Minister of Social Services and Urban Development, the Hon. Frankie A. Campbell on Wednesday delivered The Bahamas’ National Statement during the general discussion of the Sixty-Third Session of the Commission on the Status of Women (CSW63). The Bahamas also took the opportunity to extend “heartfelt” condolences to the United Nations and the families and countries of the 157 persons killed in Sunday’s crash of the Ethiopian Airlines Flight 302 that crashed shortly after take-off from the airport in Addis Ababa. Minister Campbell assured the Commission of The Bahamas’ full cooperation and support and also took the opportunity to align itself with the statements delivered on behalf of CARICOM and G77 and China.
Addressing the Assembly on the priority theme of the Sixty-Third Commission on the Status of Woman (CSW63): Social Protection Systems, Access to Public Services and Sustainable Infrastructure for Gender Equality and Empowerment of Women and Girls,” said the priority theme is “keenly relevant” to the work of his ministry as ministry officials seek to achieve gender equality and the empowerment of women and girls and combat institutional and normative hurdles that threaten these efforts. “The Bahamas is a Small Island Developing Archipelagic State, whose Government is charged with the delivery of services across several islands and cays, which span over 100,000 square miles of sea. As Minister with responsibility for gender affairs, this year’s priority theme is keenly relevant to the work of my Ministry, as we seek to achieve gender equality and the empowerment of women and girls and combat institutional and normative hurdles that threaten these efforts.”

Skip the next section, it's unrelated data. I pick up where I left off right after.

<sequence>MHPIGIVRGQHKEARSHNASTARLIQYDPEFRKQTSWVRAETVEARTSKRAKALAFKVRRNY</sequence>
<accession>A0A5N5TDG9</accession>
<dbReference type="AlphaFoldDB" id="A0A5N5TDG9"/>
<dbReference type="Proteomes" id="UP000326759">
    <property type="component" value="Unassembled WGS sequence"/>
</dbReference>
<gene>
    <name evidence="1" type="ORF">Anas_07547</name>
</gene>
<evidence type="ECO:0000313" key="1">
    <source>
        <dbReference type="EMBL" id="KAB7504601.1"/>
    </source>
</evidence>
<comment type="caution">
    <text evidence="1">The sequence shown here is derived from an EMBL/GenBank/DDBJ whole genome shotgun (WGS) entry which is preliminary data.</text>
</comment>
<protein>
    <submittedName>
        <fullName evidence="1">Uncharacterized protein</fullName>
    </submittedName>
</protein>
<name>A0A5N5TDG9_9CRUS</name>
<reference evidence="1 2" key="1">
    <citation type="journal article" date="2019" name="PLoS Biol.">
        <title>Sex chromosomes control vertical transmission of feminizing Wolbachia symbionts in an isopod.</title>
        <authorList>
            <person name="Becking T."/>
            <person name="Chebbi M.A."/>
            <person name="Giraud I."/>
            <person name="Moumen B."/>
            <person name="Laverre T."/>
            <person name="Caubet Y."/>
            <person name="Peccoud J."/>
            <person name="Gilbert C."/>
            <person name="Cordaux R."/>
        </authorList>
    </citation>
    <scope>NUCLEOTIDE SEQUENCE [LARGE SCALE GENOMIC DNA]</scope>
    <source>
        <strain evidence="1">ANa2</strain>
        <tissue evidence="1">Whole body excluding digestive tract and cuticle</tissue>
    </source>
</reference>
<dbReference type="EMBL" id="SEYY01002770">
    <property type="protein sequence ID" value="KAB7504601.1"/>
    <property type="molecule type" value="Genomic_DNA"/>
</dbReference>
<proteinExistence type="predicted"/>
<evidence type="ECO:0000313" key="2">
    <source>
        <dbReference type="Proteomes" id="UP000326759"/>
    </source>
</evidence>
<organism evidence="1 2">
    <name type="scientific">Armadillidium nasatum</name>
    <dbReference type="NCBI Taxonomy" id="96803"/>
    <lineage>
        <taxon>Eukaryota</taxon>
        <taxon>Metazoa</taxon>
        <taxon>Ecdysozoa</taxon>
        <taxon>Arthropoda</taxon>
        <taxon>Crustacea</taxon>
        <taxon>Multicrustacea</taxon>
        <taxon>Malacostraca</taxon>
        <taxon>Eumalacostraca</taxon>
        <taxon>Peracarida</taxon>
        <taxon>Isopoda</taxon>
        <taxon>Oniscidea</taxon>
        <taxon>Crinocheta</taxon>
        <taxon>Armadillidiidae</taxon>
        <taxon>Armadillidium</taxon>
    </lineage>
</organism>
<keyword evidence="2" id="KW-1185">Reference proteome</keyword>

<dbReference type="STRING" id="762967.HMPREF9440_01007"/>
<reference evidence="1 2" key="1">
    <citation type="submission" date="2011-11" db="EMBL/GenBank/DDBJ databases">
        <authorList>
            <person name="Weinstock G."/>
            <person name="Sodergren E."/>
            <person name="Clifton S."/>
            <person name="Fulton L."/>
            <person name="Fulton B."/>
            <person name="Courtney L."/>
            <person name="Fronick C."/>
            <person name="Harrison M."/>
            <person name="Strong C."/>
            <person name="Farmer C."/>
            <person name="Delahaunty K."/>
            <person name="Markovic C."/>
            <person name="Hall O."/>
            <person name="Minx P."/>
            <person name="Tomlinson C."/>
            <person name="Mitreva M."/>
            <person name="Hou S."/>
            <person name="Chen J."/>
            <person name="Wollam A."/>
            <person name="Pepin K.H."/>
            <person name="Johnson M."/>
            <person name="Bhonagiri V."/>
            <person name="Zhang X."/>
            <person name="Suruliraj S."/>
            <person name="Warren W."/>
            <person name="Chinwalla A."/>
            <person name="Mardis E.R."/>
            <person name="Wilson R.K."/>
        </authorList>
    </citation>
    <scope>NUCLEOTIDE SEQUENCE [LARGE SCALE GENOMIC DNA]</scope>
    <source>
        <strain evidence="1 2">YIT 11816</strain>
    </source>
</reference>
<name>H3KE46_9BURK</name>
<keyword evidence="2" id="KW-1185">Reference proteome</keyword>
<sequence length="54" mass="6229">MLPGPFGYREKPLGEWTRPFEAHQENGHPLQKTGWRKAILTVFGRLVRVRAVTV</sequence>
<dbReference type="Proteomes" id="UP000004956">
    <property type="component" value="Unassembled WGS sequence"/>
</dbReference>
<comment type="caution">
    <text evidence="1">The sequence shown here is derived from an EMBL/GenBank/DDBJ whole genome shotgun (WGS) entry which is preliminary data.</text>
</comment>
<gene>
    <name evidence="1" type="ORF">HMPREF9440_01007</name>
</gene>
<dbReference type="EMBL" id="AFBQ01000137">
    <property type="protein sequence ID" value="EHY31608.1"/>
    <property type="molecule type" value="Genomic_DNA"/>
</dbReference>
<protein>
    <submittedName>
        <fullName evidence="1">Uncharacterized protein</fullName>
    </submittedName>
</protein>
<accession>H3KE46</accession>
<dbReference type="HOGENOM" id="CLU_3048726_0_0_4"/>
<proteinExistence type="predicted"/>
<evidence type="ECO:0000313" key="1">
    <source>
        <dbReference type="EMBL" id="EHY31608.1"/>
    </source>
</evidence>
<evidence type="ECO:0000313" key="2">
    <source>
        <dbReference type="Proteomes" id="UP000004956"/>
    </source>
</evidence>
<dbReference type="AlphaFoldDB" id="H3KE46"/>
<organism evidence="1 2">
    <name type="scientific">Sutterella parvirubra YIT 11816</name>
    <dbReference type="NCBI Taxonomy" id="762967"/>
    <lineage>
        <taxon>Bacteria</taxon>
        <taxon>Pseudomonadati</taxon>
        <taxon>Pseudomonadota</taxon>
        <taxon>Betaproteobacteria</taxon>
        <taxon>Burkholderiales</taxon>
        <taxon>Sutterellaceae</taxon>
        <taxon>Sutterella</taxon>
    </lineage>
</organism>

Minister Campbell told the Commission that in order to accomplish this substantial task, it is important to first understand the barriers to its realization.“Like many SIDS (Small-Island Developing States), The Bahamas is vulnerable to a host of external shocks, including economic and environmental shocks that can weaken the country’s capacity to provide adequate social services, obstruct physical and remote access to public services and hinder the development of effective sustainable infrastructure. “Added to this are internal challenges that increase the burden of social protection and public services, which include gender-based violence, multiple and intersecting forms of discrimination, and increasing national debt due, in part, to adverse impacts of natural disasters and climate change on our national economy.”
Minister Campbell gave delegates a review of an array of social services the Government provides to the Bahamian people through the Ministry of Social Services and Urban Development, including food stipends and housing assistance programmes for rent and post-disaster small home repairs. “The Ministry also offers after-school assistance to young mothers, disability-specific aid and support groups, including sign language and Braille classes, and transportation services. Specific programmes are available for older persons in areas such as home care, utilities, travel, and housing assistance and national health care services. “In addition to these, the Government has developed capacity-building programmes and small business grants in urban communities where women and girls are the primary beneficiaries. The Bahamas has also strengthened its national women’s machinery through increasing the staff of the Department of Gender and Family Affairs by one hundred and fifty